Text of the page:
Dairy production and products
 

Production systems

An estimated 80 to 90 percent of milk in developing countries is produced in small-scale farming systems. These operations are based on low inputs, so production per dairy animal is quite low. Most milk produced by smallholders in developing countries comes from one of the following production systems:

  • Rural smallholder dairying: Dairying is often part of a mixed farming system in which manure is used for cash crop production. Dairy animals are fed on grass, crop residues and cultivated fodder. Supplementary feeding is practised only when feasible.
  • Pastoral/agropastoral dairying: These systems are land-based and milk is often the most important subsistence item. Dairy production is generally associated with cropping, but nomadic pastoralists practise little or no agriculture and roam the land in search of grazing grounds and water.
  • Landless peri-urban dairying: This is a purely market-oriented production system located within and close to the boundaries of cities. Peri-urban dairy producers benefit from their closeness to markets, but their production is based on purchased inputs and may encounter problems of feed supply and waste disposal. In recent decades, a peri-urban dairy sector has developed very rapidly around the larger cities of many developing countries, in response to expanding market demand. The concentration of milk production in close proximity to urban centres may threaten human health.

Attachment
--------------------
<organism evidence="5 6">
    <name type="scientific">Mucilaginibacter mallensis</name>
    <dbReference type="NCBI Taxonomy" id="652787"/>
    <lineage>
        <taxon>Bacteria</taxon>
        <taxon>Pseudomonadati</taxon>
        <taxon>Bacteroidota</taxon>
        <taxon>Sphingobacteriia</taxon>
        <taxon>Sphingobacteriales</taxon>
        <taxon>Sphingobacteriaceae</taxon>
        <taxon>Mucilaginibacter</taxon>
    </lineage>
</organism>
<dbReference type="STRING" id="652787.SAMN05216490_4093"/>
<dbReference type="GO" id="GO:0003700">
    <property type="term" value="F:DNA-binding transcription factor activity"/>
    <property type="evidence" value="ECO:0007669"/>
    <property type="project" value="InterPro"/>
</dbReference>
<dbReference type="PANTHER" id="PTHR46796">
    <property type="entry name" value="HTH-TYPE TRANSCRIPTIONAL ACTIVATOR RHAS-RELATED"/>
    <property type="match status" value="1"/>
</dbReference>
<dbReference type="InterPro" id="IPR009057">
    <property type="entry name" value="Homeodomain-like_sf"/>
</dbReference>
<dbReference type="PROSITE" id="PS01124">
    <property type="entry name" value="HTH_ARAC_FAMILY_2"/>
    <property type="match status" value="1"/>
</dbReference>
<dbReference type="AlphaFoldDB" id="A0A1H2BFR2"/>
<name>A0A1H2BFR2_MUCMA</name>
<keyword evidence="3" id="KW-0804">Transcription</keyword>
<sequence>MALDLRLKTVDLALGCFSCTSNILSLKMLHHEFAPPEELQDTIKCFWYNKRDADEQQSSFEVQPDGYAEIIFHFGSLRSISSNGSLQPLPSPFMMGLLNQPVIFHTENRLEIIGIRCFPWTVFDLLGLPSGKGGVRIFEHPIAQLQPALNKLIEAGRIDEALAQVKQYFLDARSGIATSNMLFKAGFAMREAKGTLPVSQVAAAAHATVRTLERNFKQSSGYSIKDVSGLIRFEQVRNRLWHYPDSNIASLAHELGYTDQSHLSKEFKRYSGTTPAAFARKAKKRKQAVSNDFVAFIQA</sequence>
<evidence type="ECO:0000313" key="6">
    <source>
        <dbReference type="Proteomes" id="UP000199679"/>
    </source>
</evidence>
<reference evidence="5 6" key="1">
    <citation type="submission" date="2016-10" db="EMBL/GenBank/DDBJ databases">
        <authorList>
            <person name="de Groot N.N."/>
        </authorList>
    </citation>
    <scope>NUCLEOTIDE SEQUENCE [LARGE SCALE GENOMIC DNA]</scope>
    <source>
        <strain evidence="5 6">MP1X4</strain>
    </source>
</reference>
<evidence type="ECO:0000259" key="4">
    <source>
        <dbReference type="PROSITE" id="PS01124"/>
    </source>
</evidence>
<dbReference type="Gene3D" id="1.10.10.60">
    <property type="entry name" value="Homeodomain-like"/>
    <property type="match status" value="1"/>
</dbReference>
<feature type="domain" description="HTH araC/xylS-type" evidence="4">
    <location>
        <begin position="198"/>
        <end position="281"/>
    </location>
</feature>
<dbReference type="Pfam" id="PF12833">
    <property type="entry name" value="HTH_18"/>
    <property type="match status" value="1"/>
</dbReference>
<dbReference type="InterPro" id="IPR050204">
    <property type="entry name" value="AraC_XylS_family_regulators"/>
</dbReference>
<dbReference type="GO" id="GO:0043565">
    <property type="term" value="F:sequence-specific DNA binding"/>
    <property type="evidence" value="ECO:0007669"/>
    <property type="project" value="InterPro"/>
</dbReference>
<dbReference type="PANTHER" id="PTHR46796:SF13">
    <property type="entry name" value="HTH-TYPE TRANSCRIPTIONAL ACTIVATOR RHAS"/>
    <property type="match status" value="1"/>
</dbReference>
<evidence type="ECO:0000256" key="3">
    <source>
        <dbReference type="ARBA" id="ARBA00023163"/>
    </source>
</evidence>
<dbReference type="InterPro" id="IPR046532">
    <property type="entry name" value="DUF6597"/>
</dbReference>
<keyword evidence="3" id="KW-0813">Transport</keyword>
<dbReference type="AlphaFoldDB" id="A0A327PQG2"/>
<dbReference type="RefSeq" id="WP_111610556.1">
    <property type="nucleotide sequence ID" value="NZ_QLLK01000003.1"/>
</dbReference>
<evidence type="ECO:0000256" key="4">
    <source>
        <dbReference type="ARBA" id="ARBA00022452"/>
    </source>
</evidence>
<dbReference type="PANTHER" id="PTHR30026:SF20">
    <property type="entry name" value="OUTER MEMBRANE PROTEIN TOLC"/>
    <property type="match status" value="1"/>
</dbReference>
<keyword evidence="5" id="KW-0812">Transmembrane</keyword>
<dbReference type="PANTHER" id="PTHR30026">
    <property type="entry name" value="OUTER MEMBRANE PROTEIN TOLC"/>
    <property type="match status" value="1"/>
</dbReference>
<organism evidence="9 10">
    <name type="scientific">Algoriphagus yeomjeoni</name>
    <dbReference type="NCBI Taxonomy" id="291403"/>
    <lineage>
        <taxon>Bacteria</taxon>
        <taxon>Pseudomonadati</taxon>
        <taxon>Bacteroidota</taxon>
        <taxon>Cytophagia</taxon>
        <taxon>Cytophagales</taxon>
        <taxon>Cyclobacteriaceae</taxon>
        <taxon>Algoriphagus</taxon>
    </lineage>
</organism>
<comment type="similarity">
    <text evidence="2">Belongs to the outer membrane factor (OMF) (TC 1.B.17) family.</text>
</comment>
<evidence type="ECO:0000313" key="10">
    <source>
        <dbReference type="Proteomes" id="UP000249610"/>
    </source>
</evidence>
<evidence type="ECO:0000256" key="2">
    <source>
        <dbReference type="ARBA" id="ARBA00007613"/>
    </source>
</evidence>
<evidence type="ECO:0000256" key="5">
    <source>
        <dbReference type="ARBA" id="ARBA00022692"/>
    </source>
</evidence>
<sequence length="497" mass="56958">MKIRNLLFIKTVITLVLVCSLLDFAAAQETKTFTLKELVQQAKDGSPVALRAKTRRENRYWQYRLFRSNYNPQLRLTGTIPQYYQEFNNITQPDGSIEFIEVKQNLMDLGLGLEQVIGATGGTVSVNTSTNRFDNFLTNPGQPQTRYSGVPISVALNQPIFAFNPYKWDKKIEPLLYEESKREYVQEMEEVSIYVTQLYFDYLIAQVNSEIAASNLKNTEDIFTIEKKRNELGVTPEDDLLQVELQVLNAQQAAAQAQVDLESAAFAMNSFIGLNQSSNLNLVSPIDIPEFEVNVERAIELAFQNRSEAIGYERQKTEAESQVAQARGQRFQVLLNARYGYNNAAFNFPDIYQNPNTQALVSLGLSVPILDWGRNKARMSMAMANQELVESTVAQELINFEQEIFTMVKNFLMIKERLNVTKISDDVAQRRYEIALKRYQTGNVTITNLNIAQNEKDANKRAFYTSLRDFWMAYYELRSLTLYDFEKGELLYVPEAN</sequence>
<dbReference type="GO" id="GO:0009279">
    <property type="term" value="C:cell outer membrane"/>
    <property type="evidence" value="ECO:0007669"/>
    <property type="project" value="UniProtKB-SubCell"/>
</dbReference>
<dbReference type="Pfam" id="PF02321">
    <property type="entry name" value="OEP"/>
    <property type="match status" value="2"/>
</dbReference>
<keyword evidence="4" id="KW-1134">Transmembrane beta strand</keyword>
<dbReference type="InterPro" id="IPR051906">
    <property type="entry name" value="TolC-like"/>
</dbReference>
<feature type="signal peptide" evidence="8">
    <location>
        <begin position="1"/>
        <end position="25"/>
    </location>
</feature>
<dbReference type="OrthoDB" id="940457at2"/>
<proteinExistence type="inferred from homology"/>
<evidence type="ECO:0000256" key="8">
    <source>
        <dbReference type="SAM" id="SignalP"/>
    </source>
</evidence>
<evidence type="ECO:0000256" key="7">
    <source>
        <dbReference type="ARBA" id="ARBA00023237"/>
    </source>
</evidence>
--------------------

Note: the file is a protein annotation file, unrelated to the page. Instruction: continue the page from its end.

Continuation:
In addition to these traditional small-scale milk production systems, some developing countries have large-scale dairy enterprises. Generally, large-scale producers do not account for a large share of national milk production. 

Milk production system facts

  • Mixed farming systems are those in which either more than 10 percent of the dry matter fed to animals comes from crop by-products or stubble, or more than 10 percent of the total value of production comes from non-livestock farming activities. It is estimated that more than 90 percent of the world’s milk supply is produced in mixed farming systems.
  • In Africa and Asia, milk is generally produced in mixed farming systems with fewer than five cows. In South America, milk producers generally raise at least ten cattle with a dual-purpose function (meat and milk).
  • In developing countries, up to one-third of milk is produced in urban and peri-urban areas.
  • On average, households engaged in milk production raise two milking cows (or buffaloes) providing a daily milk yield of 11 litres.